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7 Ways to Reimagine the Academic Library

In September we were excited to collaborate with OpenAthens on a webinar titled: Striving for a painless route to online content: Reimagining the academic library for the student of tomorrow. We explored how researchers can do their best work when they’re unable to get online, and how academic libraries can meet the evolving needs of students in the 21st century.

The webinar was presented by: Richard French, Product Manager at OpenAthens, Matthew Weldon, Library Patron Consultant at Technology from Sage, Ian Snowley, Dean of Learning Skills and University Librarian at University of Lincoln, and Maizie and Madeline, two second year students from University of Lincoln.

The webinar also explored the findings of two key reports, both published earlier this year:

  • OpenAthens’ recent report, Library user experience: Removing barriers in the Search for Knowledge, based on worldwide research into users’ experiences of their academic libraries.
  • Technology from Sage’s second Librarian Futures reportThe Knowledge Gap Between Librarians and Students, which comprises the findings of a research project contrasting librarian and student perspectives.

We’re delighted to present 7 ways to reimagine the academic library based on Matthew’s discussion with Ian, Maizie and Madeline. Here are the ways the academic library can be more involved with the student learning journey:

1. Devise the university library’s strategy so that students are aware of what librarians can do and what the library can offer.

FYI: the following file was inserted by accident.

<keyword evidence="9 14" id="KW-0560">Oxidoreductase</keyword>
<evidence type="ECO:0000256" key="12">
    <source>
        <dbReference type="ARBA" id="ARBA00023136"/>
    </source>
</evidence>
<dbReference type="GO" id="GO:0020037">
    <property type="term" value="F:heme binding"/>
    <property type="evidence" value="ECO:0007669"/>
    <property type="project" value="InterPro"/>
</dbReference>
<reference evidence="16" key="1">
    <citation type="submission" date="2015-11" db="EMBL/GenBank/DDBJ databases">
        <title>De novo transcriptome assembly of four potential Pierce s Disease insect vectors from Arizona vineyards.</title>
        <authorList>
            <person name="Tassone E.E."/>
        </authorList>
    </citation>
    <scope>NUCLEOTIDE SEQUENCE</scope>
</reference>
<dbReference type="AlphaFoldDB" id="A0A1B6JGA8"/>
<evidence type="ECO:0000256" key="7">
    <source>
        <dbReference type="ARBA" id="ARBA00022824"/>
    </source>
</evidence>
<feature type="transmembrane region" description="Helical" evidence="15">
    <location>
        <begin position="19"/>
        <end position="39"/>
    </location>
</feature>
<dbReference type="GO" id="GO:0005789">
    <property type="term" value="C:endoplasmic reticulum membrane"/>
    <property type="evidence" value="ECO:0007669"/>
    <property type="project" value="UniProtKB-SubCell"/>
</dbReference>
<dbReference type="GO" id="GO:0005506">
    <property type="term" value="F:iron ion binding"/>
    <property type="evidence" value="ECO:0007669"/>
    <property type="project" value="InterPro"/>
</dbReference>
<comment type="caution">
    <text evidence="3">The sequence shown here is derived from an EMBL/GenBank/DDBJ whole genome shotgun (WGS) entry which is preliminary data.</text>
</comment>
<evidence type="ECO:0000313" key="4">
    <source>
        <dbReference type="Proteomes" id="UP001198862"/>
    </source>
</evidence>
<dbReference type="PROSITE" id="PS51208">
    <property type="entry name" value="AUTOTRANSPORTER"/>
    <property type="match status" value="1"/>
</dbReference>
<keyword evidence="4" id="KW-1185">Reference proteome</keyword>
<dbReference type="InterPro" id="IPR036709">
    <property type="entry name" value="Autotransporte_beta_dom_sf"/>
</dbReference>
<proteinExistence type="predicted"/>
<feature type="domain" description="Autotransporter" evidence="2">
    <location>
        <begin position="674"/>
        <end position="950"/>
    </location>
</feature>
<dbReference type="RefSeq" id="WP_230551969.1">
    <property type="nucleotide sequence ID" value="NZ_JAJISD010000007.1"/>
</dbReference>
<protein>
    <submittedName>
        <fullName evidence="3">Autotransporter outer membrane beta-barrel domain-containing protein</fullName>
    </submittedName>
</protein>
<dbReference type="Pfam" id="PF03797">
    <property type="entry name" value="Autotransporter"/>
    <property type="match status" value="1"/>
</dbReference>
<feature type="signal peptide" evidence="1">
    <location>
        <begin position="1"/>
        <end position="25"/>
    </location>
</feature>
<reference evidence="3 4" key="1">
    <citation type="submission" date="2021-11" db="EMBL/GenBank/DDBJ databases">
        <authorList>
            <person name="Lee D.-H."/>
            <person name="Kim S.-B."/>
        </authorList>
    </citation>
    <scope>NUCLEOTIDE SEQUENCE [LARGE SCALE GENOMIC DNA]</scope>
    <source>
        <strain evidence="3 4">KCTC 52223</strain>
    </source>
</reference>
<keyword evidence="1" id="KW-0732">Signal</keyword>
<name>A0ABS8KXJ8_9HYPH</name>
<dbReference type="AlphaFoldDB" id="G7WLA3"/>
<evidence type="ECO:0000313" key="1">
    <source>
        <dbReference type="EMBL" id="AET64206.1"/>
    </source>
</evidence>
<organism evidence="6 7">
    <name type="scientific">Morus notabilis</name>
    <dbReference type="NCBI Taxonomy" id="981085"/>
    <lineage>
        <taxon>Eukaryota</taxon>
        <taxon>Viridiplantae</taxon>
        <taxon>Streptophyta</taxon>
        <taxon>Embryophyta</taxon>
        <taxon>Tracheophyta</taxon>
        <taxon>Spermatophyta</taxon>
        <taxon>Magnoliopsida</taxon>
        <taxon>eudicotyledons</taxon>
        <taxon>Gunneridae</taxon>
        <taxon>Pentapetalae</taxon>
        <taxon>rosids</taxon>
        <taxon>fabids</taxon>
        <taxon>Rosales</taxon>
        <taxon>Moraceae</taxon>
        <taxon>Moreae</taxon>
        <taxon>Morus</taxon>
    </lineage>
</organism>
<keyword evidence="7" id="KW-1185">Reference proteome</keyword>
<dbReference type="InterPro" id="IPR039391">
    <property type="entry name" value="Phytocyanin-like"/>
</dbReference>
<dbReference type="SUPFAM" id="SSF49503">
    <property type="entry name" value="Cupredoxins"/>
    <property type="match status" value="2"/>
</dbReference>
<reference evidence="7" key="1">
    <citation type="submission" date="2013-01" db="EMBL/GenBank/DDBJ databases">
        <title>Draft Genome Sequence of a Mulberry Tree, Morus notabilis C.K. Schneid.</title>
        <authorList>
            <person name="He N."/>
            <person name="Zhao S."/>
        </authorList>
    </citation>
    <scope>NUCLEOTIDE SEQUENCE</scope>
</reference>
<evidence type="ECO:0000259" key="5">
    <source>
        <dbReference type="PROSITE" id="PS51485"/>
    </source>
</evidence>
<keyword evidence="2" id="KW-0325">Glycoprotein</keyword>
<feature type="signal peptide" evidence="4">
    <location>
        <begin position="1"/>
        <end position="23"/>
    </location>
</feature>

The Librarian Futures Part II report found that that students receive support from “myself”, “my peers”, and “my teachers” more than librarians. This is a key issue which a lot of academic librarians are aware of, especially as they put huge amounts of effort into trying to communicate with students.

We feel it’s really important to try and integrate our support as much as possible ….It’s very clear that academics are in a key position to influence students, much more so than other staff in the university.”

Ian Snowley

2. Provide library training for students when they start their degree so that they’re aware of the support available to them from the library.

Madeline highlighted that she found it incredibly useful to participate in library training sessions at the beginning of the academic year which provided guidance on using the library resources. Maizie noted that they had library led sessions where they actually went to the library and were taught how to use it, and this support was incredibly helpful.

There was a big push for us to sort of do our work in the library and at least for the first few weeks of university just to come and sort of see how the library works.”


3. Supply help with referencing guidelines.

Maizie said the type of support from the library which has been the most useful has been referencing help, especially when she first started at university. Ian added that getting students to understand referencing and to do it right is a relatively solvable problem, but selecting reference management software is quite a personal decision amongst students. However, the library can support with signposting students towards the different reference management options.

Obviously referencing is such a new concept and I know myself and some of my friends have gone to the library and they’ve gave us guides which tells us exactly how to do it … but that’s where I found it most helpful.”


4. Implement skills seminar sessions for students, especially related to academic reading.